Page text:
Clintons were ‘dead broke’ after White House

Hillary Clinton’s family was "dead broke" and saddled with legal bills when she and her husband left the White House, the former first lady said at the start of a high-profile book tour that could precede a 2016 presidential campaign.

Clintons were ‘dead broke’ after White House

“We came out of the White House not only dead broke, but in debt,” Clinton said. “We had no money when we got there, and we struggled to, you know, piece together the resources for mortgages, for houses, for Chelsea’s education. You know, it was not easy.”

The remark evoked charges of elitism long volleyed by both parties during presidential campaigns. Republicans immediately seized on the comment, two years after their presidential nominee, Mitt Romney, was dogged by accusations of being out of touch because of his wealth. GOP officials pointed out that Hillary Clinton received an $8m (€6m) book advance for her 2003 memoir and said the comments reflected her insulation from the daily problems of average Americans.

“I think she’s been out of touch with average people for a long time,” said Republican National Committee chairman Reince Priebus, pointing to Clinton’s estimated $200,000-per-speech speaking fees and million-dollar book advances. “Whether she was flat broke or not is not the issue. It’s tone deaf to average people.”

Clinton’s memoir, Hard Choices, was released yesterday. She will appear at book events this week in New York, Chicago, Philadelphia and suburban Washington, DC, and her appearances are already stoking a debate over her record at the State Department and as a one-time presidential candidate, New York senator and first lady.

After leaving the White House, former president Bill Clinton earned a fortune in speaking fees while Hillary Clinton represented New York in the Senate. But the couple departed the White House with large legal bills incurred during investigations into the Whitewater inquiry into real estate investments by the couple and their associates — and the Monica Lewinsky affair.

Hillary Clinton’s Senate financial disclosure forms, filed for 2000, show assets between $781,000 and almost $1.8m.

The forms allow senators to report assets in broad ranges. The same form, however, showed that the Clintons owed between $2.3m and $10.6m in legal bills to four firms.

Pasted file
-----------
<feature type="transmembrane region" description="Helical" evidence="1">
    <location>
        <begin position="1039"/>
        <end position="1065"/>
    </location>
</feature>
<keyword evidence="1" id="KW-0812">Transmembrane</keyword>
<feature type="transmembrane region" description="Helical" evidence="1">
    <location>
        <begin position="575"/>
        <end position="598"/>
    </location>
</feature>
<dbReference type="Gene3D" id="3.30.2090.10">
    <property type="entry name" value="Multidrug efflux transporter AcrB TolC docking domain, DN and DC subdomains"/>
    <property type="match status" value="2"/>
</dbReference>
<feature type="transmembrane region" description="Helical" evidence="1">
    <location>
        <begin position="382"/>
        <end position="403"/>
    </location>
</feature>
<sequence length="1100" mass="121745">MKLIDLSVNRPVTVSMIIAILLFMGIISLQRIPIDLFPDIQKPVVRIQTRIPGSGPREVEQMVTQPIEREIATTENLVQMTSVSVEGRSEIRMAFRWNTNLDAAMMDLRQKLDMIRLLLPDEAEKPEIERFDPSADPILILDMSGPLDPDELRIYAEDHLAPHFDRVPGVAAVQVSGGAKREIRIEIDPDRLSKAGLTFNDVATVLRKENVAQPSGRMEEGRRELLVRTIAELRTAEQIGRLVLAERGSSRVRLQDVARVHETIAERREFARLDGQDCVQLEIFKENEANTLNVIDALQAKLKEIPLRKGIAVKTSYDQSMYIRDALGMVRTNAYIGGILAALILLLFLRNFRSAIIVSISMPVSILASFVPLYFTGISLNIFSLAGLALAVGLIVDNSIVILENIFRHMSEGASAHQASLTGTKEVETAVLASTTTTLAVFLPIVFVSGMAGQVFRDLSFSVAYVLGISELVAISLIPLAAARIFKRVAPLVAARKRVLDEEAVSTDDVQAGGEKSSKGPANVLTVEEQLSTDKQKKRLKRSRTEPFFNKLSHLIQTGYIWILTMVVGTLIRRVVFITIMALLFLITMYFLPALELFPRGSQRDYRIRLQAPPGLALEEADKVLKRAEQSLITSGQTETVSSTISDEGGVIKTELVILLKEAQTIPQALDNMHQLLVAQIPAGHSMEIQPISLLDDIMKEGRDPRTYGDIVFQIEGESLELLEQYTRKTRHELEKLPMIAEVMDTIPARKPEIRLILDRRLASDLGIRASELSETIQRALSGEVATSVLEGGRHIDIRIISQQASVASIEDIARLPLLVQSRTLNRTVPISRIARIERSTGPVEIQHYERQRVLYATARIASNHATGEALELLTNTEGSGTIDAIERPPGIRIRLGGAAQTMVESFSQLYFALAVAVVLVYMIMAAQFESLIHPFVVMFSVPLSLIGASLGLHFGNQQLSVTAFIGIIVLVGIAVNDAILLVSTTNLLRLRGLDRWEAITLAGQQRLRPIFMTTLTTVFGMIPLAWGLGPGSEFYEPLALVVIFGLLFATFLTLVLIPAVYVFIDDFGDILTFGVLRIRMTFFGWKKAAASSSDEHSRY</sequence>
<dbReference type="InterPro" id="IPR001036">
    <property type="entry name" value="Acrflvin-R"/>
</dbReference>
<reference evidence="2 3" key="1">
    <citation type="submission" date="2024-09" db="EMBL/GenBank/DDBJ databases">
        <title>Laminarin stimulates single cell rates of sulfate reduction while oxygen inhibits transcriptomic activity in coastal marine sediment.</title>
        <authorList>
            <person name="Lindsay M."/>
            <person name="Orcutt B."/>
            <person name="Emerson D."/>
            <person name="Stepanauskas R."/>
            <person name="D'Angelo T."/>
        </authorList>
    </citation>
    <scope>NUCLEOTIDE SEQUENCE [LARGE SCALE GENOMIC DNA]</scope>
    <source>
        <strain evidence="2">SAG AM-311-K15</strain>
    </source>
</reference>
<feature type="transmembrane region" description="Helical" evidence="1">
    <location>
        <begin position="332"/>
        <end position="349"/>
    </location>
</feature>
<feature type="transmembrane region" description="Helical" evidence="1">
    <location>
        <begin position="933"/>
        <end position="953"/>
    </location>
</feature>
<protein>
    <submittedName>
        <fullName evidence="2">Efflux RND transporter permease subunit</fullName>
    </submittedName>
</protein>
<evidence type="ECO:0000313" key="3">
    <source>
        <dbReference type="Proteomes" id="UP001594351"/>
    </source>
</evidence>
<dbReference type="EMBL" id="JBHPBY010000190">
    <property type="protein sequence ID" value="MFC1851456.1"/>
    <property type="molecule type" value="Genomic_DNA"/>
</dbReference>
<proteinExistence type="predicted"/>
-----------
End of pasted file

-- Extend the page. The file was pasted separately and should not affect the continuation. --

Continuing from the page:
Mrs Clinton’s advance for Living History, her 2003 memoir, was $8m. In 2004, the Clintons paid off their legal bills, according to Senate disclosure forms. And by 2009, when Hillary Clinton was preparing to join President Barack Obama’s administration as secretary of state, the Clintons’ wealth was somewhere between $10m and $50m.

In 2008, Democrats took to the airwaves when Senator John McCain said in a Politico interview that he was unsure of how many homes he and his wife, Cindy McCain, owned.

In 2012, Romney was forced to repeatedly fend off charges by Democrats that he was clueless about the economic strains of many Americans. During the GOP primary campaign, Romney said he was “not concerned” about the very poor, said he knew what it felt like to worry about being “pink-slipped,” and said his wife drove a “couple of Cadillacs”.

Clinton’s defenders noted the family has been generous to charities and some of Clinton’s speeches have been delivered for free or her appearances have raised millions of dollars for philanthropic organisations.

As Clinton starts her book tour, the back-and-forth demonstrated what could be a preview of the political jousting in the next presidential campaign.

Clinton said she feels “emboldened” to run for the presidency because of Republican criticism of her handling of the deadly 2012 terrorist attacks in Libya.

Ms Clinton said the Benghazi attacks inquiry from Republicans gives her a greater incentive to run for the White House because she considers the multiple investigations into the attacks “minor league ball” for a country of the United States’ stature.

But she said that she is still undecided, adding: “It’s more of a reason to run, because I do not believe our great country should be playing minor league ball. We ought to be in the majors.”

More in this section

IE_logo_newsletters

Select your favourite newsletters and get the best of Irish Examiner delivered to your inbox